What makes a good privacy notice?

How do you make sure your privacy notice gets the job done, conveying privacy information in a concise, clear, easy-to-understand way? Read on for some useful tips!



Articles 13 and 14 of the UK GDPR set out the lists of information which must be provided to a data subject. The articles cover situations where personal data has been obtained directly from the data subject and obtained from a third party respectively. You need to make sure you include all the necessary information. Regulators often have their own guidance/requirements, so it is important to check this as well.



Article 12 of UK GDPR requires that the privacy information must be provided to the data subject ‘in a concise, transparent, intelligible and easily accessible form, using clear and plain language’. The information can be in written or electronic form, or even provided orally if the data subject requests it. Although, it is good practice to use the same medium you use to collect personal data to deliver the privacy information.

You should take time to re-read what you have written and ask yourself – is this easy to understand? How could I make it clearer? Perhaps you could run it by a colleague to see what they think and if they have any questions.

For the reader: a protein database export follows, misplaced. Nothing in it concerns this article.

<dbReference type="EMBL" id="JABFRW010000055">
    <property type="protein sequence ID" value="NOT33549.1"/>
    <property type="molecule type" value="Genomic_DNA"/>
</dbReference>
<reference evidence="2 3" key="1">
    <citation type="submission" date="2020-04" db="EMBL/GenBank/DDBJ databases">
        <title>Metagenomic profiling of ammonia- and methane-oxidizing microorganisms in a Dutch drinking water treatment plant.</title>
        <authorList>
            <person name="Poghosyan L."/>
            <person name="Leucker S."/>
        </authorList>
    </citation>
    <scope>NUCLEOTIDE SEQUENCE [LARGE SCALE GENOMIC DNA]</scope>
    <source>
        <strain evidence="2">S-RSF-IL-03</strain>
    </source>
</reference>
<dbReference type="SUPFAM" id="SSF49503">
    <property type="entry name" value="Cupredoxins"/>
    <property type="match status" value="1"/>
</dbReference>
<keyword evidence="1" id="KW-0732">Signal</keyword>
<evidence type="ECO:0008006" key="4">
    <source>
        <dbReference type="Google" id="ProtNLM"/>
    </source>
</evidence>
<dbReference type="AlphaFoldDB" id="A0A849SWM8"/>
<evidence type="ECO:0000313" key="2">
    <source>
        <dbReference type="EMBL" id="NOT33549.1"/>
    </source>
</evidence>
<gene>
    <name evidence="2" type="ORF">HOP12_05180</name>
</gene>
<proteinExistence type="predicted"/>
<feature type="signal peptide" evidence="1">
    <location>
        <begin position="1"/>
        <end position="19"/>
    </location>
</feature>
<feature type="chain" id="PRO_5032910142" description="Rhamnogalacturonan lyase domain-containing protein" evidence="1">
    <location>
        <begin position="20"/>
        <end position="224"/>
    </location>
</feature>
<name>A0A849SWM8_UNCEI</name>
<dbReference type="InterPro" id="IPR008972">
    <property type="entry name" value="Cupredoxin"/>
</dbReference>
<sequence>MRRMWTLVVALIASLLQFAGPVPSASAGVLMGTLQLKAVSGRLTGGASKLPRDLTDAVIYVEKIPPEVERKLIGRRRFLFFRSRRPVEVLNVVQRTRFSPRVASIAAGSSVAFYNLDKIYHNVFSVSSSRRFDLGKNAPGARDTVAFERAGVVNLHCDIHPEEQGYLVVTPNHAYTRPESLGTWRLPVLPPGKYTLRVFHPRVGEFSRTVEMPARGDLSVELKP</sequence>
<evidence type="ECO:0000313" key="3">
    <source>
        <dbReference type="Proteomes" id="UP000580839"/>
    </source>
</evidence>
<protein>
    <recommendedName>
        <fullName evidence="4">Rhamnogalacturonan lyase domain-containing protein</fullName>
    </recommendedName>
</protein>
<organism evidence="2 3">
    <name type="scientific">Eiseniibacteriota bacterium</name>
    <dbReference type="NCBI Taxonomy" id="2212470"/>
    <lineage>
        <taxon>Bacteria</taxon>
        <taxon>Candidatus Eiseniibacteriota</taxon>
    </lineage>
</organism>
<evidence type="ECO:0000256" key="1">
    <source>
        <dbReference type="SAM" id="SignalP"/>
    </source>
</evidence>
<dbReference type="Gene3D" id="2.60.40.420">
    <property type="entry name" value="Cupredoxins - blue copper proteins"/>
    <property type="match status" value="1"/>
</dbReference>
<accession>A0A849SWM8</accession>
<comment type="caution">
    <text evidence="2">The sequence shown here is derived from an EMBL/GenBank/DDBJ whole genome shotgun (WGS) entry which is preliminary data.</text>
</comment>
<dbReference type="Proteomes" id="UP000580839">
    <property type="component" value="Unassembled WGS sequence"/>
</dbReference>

Providing privacy information effectively

It is key to consider the context and audience for your notice, rather than adopting a one-size-fits-all approach. The ICO suggests a number of techniques which can be used to provide privacy information effectively, for example:

Layered approach: where short notices provide key information, and additional layers of detailed information are provided.

Just-in-time notices: these are notices displayed at a key point in a user journey to inform people about how their data will be used and allow them to manage this.

Dashboards: these provide individuals with information about how their data is used and give them the ability to manage this.

In the ICO’s view, a blended approach using these techniques is likely to be the most effective way to provide privacy information. If you are processing the personal data of vulnerable data subjects, such as children, you will need to give extra care to consider how to present the information in a way that they will understand it.


Keeping your privacy notice up to date

It is important to review your privacy notices regularly to check that they accurately reflect what you do with personal data and update them, if necessary. In particular, bear in mind any changes to your systems, new uses of personal data and complaints you have received about the way data has been used. Remember, if you plan to use personal data for a new purpose you will need to tell people about this before you do it.


Contact us

If you need help getting your privacy notices into shape, get in touch by emailing hello@hellodpo.com.


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